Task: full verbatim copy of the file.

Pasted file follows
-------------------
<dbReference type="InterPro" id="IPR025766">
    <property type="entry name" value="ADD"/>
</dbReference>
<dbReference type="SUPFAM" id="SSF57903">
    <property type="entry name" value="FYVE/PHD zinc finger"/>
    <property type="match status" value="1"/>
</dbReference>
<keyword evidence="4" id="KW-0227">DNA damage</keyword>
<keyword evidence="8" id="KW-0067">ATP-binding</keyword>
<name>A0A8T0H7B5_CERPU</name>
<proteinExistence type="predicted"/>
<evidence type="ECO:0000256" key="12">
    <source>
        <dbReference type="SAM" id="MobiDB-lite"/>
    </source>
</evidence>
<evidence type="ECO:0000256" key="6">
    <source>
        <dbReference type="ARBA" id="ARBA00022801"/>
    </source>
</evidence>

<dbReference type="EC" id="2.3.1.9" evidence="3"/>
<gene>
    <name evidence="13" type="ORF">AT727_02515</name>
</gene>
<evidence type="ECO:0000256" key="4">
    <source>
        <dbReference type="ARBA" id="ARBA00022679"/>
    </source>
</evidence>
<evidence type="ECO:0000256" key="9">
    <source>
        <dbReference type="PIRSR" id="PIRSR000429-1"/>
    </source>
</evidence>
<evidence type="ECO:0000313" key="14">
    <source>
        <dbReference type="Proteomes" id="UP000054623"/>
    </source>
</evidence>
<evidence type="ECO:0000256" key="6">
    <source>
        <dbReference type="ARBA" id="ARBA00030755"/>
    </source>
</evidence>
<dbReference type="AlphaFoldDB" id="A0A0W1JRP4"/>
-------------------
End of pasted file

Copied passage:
<dbReference type="InterPro" id="IPR025766">
    <property type="entry name" value="ADD"/>
</dbReference>
<dbReference type="SUPFAM" id="SSF57903">
    <property type="entry name" value="FYVE/PHD zinc finger"/>
    <property type="match status" value="1"/>
</dbReference>
<keyword evidence="4" id="KW-0227">DNA damage</keyword>
<keyword evidence="8" id="KW-0067">ATP-binding</keyword>
<name>A0A8T0H7B5_CERPU</name>
<proteinExistence type="predicted"/>
<evidence type="ECO:0000256" key="12">
    <source>
        <dbReference type="SAM" id="MobiDB-lite"/>
    </source>
</evidence>
<evidence type="ECO:0000256" key="6">
    <source>
        <dbReference type="ARBA" id="ARBA00022801"/>
    </source>
</evidence>

<dbReference type="EC" id="2.3.1.9" evidence="3"/>
<gene>
    <name evidence="13" type="ORF">AT727_02515</name>
</gene>
<evidence type="ECO:0000256" key="4">
    <source>
        <dbReference type="ARBA" id="ARBA00022679"/>
    </source>
</evidence>
<evidence type="ECO:0000256" key="9">
    <source>
        <dbReference type="PIRSR" id="PIRSR000429-1"/>
    </source>
</evidence>
<evidence type="ECO:0000313" key="14">
    <source>
        <dbReference type="Proteomes" id="UP000054623"/>
    </source>
</evidence>
<evidence type="ECO:0000256" key="6">
    <source>
        <dbReference type="ARBA" id="ARBA00030755"/>
    </source>
</evidence>
<dbReference type="AlphaFoldDB" id="A0A0W1JRP4"/>